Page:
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China briefs India again on Tibet issue
Raghavendra in Beijing |
April 03, 2008
For the second time in less than a week, China has briefed India on the Tibet issue and said New Delhi has assured it that it would not tolerate any political anti-Beijing activities by Tibetans on the Indian territory.
Chinese Foreign Minister Yang Jiechi spoke over the phone to his Indian counterpart Pranab Mukherjee and exchanged views on bilateral relations, explaining Beijing's principled stand on the Dalai Lama issue, the state media said on Thursday.
"Mukherjee said the Tibet Autonomous Region is part of China's territory and India will never tolerate any political anti-China activities by Tibetans on the Indian territory," the official Xinhua news agency reported.
In the conversation on Wednesday, Yang also told Mukherjee, "It has been proved and will continue to be proven that any scheme by the Dalai Clique -- supporters of the Tibetan spiritual leader -- to split and break China was doomed to failure."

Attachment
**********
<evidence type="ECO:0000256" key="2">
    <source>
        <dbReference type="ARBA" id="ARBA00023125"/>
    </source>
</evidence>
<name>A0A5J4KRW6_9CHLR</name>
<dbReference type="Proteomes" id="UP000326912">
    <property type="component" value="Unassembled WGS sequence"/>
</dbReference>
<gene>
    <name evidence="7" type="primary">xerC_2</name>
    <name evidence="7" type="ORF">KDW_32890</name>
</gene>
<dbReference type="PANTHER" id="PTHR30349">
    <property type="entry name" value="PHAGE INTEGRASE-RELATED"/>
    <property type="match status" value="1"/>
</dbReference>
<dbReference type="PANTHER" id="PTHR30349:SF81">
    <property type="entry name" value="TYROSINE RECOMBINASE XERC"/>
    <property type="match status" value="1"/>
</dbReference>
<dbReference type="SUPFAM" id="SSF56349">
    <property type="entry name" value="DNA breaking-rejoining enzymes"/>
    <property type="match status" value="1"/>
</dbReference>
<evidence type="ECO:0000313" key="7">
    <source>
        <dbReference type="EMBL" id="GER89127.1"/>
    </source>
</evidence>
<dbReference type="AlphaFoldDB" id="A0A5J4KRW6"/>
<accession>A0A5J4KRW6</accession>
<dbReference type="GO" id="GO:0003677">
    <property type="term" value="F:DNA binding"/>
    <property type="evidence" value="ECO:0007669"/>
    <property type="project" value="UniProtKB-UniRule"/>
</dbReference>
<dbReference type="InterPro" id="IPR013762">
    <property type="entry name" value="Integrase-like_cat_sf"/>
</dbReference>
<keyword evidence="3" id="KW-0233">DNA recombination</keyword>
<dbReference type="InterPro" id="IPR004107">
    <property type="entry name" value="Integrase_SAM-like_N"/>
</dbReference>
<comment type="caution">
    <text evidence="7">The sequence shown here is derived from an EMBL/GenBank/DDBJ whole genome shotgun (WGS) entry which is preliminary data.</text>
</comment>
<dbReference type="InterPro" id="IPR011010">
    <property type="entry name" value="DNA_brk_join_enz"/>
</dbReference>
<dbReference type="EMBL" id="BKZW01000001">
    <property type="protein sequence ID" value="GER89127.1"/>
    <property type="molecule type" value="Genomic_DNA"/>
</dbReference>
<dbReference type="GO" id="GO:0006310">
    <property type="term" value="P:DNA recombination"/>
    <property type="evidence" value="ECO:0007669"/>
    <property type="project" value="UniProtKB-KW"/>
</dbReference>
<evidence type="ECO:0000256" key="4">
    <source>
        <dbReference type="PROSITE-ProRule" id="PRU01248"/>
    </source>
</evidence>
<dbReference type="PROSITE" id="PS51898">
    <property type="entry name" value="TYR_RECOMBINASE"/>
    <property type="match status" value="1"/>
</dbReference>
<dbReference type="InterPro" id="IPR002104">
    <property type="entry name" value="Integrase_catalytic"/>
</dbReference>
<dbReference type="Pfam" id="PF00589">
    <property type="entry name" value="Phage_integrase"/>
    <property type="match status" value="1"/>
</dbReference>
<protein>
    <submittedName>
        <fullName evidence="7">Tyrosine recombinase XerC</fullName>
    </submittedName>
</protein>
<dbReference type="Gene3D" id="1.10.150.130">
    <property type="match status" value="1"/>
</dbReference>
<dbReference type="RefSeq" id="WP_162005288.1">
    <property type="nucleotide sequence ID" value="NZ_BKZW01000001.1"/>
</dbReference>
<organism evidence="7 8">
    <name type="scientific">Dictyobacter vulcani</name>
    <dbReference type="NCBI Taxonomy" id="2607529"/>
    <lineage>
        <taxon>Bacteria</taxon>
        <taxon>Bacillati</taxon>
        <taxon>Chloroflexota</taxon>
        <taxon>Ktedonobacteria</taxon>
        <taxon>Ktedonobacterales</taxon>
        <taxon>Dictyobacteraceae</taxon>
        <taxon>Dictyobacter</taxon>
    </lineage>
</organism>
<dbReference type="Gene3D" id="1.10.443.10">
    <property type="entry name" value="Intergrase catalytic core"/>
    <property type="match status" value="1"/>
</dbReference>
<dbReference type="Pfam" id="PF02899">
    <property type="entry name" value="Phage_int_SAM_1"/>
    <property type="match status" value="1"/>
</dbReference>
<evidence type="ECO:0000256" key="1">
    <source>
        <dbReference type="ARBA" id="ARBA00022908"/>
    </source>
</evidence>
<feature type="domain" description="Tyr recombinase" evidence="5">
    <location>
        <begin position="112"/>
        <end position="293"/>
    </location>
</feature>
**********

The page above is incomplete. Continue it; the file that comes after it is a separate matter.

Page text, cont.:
The conversation comes after China's State Councilor Dai Bingguo's telephonic talk with National Security Adviser M K Naranayan on March 30, when he briefed the latter on the violent crimes in Lhasa and expounded China's concerns over the Tibet issue.
Narayanan was quoted as having told Dai, his counterpart as Special Representative on the boundary talks, that Tibet was part of Chinese territory and India does not allow Tibetans to conduct anti-China political activities in the country.
On Tuesday, Mukherjee had asked the Dalai Lama not to do 'any political activity, any action' that could adversely affect relations between India and China. The minister added that the Dalai Lama was a respected guest and India would continue to offer him all hospitality.
During the telephonic talk with Yang, Mukherjee also said that India fully supported Beijing to host an excellent Olympic Games.
"Olympic Games belong to the people of the whole world and India is proud of the fact that this year's Games is going to be held in Asia," he said.
Image: Tibetans protest against China near the United Nations headquarters in New York on Wednesday
Photograph: Jay Mandal/ On assignment